Most major cryptocurrencies, including Bitcoin, Ethereum, Ripple and Litecoin fell sharply on Wednesday following a U.S. court injunction that says cryptocurrencies fall under the Commodity Exchange Act. While the ruling will have broad implications on the regulation of exchanges, Japan, one of the most active markets for digital assets, continues its crackdown on cryptocurrency exchange platforms.
Bitcoin dropped nearly 10 per cent in the last three days, falling below the psychological level of $10,000. Traded at $9,887 as of early Thursday, the most popular and highly-priced digital currency got hit by several factors, including regulatory changes and a large-scale theft attempt on Binance, one of the world’s biggest digital currencies exchanges. Litecoin, Ethereum and Ripple also experienced significant drops.
After a massive cyber theft last month when Tokyo-based Coincheck lost approximately $500 million, the Japanese Financial Services Agency instructed two exchanges, FSHO and bit station, to stop operations for a month. They need to take measures for improving the anti-money laundering procedures and to submit reports by March 22. Another four exchanges, namely GMO Internet Inc.’s GMO Coin, Tech Bureau Corp.’s Zaif, Bicrements and Mr. Exchange, will be penalized. The FSA announcement came on Wednesday, just hours after the U.S. Securities and Exchange Commission said that crypto trading platforms need to register as security exchanges with the agency.
The SEC statement followed a court decision that may change the entire industry for good. U.S. District Judge Jack Weinstein in Brooklyn ruled that Commodity Futures Trading Commission (CFTC) has standing to regulate cryptocurrencies as commodities. There is still no consensus whether cryptocurrencies should be considered currencies or commodities, which means regulation is still unclear.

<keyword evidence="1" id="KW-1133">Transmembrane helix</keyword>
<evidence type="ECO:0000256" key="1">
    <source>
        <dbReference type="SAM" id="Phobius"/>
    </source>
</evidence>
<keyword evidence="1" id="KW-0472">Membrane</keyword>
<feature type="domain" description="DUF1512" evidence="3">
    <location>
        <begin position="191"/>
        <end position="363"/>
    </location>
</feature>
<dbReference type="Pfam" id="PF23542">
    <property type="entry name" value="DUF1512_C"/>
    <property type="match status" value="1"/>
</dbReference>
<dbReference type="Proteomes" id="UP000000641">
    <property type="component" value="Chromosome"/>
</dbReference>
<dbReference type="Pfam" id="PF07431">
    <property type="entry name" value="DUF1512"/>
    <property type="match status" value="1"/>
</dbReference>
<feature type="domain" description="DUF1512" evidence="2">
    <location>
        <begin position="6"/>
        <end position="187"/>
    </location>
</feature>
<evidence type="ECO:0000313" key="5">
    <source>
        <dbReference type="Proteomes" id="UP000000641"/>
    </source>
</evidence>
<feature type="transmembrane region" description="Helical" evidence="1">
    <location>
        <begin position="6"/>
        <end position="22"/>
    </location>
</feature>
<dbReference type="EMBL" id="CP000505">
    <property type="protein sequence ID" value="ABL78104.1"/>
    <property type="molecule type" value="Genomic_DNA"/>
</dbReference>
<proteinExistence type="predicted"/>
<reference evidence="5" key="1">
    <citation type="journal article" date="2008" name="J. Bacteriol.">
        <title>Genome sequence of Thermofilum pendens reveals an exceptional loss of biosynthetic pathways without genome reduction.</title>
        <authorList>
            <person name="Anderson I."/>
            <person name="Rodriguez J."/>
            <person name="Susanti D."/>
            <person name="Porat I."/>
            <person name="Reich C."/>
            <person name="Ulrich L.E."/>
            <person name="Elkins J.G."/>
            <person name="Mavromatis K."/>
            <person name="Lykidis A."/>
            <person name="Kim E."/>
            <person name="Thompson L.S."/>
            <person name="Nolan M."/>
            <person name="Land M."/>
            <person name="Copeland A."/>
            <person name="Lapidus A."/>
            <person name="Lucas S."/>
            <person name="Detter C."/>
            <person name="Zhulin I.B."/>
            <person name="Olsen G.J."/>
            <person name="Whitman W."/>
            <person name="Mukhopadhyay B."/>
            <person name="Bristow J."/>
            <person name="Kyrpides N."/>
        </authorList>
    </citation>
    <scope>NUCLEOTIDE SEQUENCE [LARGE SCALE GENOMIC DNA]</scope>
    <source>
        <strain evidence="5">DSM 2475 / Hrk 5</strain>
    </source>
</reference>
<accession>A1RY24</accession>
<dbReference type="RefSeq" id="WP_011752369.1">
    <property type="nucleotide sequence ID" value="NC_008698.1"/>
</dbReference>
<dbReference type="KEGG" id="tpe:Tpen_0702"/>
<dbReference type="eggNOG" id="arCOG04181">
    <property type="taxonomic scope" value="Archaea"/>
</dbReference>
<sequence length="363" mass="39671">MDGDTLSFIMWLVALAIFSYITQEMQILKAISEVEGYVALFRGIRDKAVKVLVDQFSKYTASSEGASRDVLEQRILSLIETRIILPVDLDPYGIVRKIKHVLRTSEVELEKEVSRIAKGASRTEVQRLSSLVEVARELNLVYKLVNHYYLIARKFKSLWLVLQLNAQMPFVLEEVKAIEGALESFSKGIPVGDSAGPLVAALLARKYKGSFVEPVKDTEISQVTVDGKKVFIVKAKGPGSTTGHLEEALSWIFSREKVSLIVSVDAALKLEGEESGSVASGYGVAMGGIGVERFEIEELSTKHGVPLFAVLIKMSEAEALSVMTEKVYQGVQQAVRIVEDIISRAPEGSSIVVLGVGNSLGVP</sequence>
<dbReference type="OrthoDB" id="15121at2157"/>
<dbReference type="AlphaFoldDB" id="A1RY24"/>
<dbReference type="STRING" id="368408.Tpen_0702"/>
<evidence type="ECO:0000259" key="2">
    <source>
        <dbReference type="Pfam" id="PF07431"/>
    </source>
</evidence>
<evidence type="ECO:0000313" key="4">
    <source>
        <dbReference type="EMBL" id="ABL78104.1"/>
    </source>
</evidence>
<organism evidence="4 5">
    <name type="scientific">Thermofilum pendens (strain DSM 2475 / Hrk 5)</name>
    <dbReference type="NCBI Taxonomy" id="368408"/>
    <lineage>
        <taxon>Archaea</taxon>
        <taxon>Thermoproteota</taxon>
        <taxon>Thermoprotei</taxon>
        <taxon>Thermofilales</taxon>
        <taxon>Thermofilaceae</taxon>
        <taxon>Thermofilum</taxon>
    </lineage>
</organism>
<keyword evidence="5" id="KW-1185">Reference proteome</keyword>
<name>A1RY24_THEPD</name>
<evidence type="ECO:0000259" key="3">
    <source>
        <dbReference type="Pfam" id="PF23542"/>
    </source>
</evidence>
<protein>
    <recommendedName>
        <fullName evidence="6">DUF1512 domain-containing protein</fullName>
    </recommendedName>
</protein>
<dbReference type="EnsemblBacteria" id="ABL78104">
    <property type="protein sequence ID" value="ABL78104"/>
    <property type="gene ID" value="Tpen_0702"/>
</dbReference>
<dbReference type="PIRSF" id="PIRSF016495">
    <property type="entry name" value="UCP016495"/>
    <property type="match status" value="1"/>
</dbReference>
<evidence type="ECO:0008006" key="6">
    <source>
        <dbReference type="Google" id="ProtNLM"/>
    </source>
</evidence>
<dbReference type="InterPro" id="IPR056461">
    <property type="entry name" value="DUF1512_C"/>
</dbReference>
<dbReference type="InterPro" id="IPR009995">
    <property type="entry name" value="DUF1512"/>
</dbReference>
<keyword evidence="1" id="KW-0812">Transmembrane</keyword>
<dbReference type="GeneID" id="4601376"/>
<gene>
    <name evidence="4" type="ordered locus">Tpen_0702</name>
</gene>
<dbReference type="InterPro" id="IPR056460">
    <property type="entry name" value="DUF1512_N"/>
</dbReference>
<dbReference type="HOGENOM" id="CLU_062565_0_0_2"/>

What It Means for Online Gambling
Cryptocurrencies, and Bitcoin, in particular, have been closely connected to the online gambling industry for a long time, with online casinos and betting sites relying on the ease, fast transaction times and security of digital currencies such as Bitcoin, Litecoin, and Ether. The decentralized currencies are traded at a large number of online platforms that offer low fees but often operate in a legally grey zone.
The news of the hackers’ attack against Binance highlights the potential risks of using crypto exchanges. The strict regulation expected after the SEC warning, on the other hand, combined with Japan’s clampdown on exchanges will see many platforms facing sanctions or even shutdown. This will inevitably result in bigger uncertainty on the market, translating into devaluation and more allegations of market manipulation.
Many online casinos and sports betting sites that are now offering cryptocurrencies as payment options alongside traditional methods such as credit cards may decide to discontinue accepting Bitcoin, Ethereum or Litecoin. The effect will be even greater for cryptocurrency-only gambling websites and their customers, many of whom have already experienced losses after the decline of Bitcoin in the past couple of months.